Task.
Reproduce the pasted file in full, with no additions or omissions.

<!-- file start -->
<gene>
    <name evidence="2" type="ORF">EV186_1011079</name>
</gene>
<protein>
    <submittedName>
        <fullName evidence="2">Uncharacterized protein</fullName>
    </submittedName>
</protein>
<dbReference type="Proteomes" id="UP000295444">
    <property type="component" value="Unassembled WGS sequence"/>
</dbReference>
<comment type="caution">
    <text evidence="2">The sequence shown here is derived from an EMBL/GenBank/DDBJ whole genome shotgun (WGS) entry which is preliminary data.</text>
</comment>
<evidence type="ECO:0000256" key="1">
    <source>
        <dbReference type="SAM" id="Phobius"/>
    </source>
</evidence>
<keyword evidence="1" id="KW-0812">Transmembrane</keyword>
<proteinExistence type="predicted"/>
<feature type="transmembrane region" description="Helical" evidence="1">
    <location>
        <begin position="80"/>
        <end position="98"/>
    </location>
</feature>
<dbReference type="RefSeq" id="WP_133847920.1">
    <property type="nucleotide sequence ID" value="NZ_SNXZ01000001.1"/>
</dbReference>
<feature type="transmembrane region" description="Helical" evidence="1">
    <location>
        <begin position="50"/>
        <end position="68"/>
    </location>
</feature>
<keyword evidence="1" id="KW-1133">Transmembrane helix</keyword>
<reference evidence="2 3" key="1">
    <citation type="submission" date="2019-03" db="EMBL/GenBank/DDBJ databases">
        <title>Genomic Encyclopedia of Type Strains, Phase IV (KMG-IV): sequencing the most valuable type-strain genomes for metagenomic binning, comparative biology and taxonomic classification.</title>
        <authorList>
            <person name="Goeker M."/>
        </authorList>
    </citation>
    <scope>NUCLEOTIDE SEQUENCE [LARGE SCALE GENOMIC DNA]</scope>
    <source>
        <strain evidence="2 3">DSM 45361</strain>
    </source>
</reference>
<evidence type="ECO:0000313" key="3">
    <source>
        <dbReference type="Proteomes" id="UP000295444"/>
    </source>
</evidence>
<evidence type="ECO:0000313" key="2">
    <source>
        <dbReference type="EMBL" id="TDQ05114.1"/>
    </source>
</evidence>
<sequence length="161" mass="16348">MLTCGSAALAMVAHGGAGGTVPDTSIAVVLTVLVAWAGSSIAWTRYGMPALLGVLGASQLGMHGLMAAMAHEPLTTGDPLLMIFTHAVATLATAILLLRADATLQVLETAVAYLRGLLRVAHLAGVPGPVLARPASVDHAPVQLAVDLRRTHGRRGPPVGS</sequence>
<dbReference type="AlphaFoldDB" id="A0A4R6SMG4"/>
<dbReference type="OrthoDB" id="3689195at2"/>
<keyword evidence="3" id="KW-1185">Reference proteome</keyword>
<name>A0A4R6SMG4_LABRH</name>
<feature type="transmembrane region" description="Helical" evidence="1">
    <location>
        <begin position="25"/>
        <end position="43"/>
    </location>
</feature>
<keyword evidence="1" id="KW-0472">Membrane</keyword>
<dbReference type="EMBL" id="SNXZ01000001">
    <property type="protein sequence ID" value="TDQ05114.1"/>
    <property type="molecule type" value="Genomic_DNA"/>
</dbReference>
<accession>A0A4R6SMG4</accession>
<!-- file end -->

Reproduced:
<gene>
    <name evidence="2" type="ORF">EV186_1011079</name>
</gene>
<protein>
    <submittedName>
        <fullName evidence="2">Uncharacterized protein</fullName>
    </submittedName>
</protein>
<dbReference type="Proteomes" id="UP000295444">
    <property type="component" value="Unassembled WGS sequence"/>
</dbReference>
<comment type="caution">
    <text evidence="2">The sequence shown here is derived from an EMBL/GenBank/DDBJ whole genome shotgun (WGS) entry which is preliminary data.</text>
</comment>
<evidence type="ECO:0000256" key="1">
    <source>
        <dbReference type="SAM" id="Phobius"/>
    </source>
</evidence>
<keyword evidence="1" id="KW-0812">Transmembrane</keyword>
<proteinExistence type="predicted"/>
<feature type="transmembrane region" description="Helical" evidence="1">
    <location>
        <begin position="80"/>
        <end position="98"/>
    </location>
</feature>
<dbReference type="RefSeq" id="WP_133847920.1">
    <property type="nucleotide sequence ID" value="NZ_SNXZ01000001.1"/>
</dbReference>
<feature type="transmembrane region" description="Helical" evidence="1">
    <location>
        <begin position="50"/>
        <end position="68"/>
    </location>
</feature>
<keyword evidence="1" id="KW-1133">Transmembrane helix</keyword>
<reference evidence="2 3" key="1">
    <citation type="submission" date="2019-03" db="EMBL/GenBank/DDBJ databases">
        <title>Genomic Encyclopedia of Type Strains, Phase IV (KMG-IV): sequencing the most valuable type-strain genomes for metagenomic binning, comparative biology and taxonomic classification.</title>
        <authorList>
            <person name="Goeker M."/>
        </authorList>
    </citation>
    <scope>NUCLEOTIDE SEQUENCE [LARGE SCALE GENOMIC DNA]</scope>
    <source>
        <strain evidence="2 3">DSM 45361</strain>
    </source>
</reference>
<evidence type="ECO:0000313" key="3">
    <source>
        <dbReference type="Proteomes" id="UP000295444"/>
    </source>
</evidence>
<evidence type="ECO:0000313" key="2">
    <source>
        <dbReference type="EMBL" id="TDQ05114.1"/>
    </source>
</evidence>
<sequence length="161" mass="16348">MLTCGSAALAMVAHGGAGGTVPDTSIAVVLTVLVAWAGSSIAWTRYGMPALLGVLGASQLGMHGLMAAMAHEPLTTGDPLLMIFTHAVATLATAILLLRADATLQVLETAVAYLRGLLRVAHLAGVPGPVLARPASVDHAPVQLAVDLRRTHGRRGPPVGS</sequence>
<dbReference type="AlphaFoldDB" id="A0A4R6SMG4"/>
<dbReference type="OrthoDB" id="3689195at2"/>
<keyword evidence="3" id="KW-1185">Reference proteome</keyword>
<name>A0A4R6SMG4_LABRH</name>
<feature type="transmembrane region" description="Helical" evidence="1">
    <location>
        <begin position="25"/>
        <end position="43"/>
    </location>
</feature>
<keyword evidence="1" id="KW-0472">Membrane</keyword>
<dbReference type="EMBL" id="SNXZ01000001">
    <property type="protein sequence ID" value="TDQ05114.1"/>
    <property type="molecule type" value="Genomic_DNA"/>
</dbReference>
<accession>A0A4R6SMG4</accession>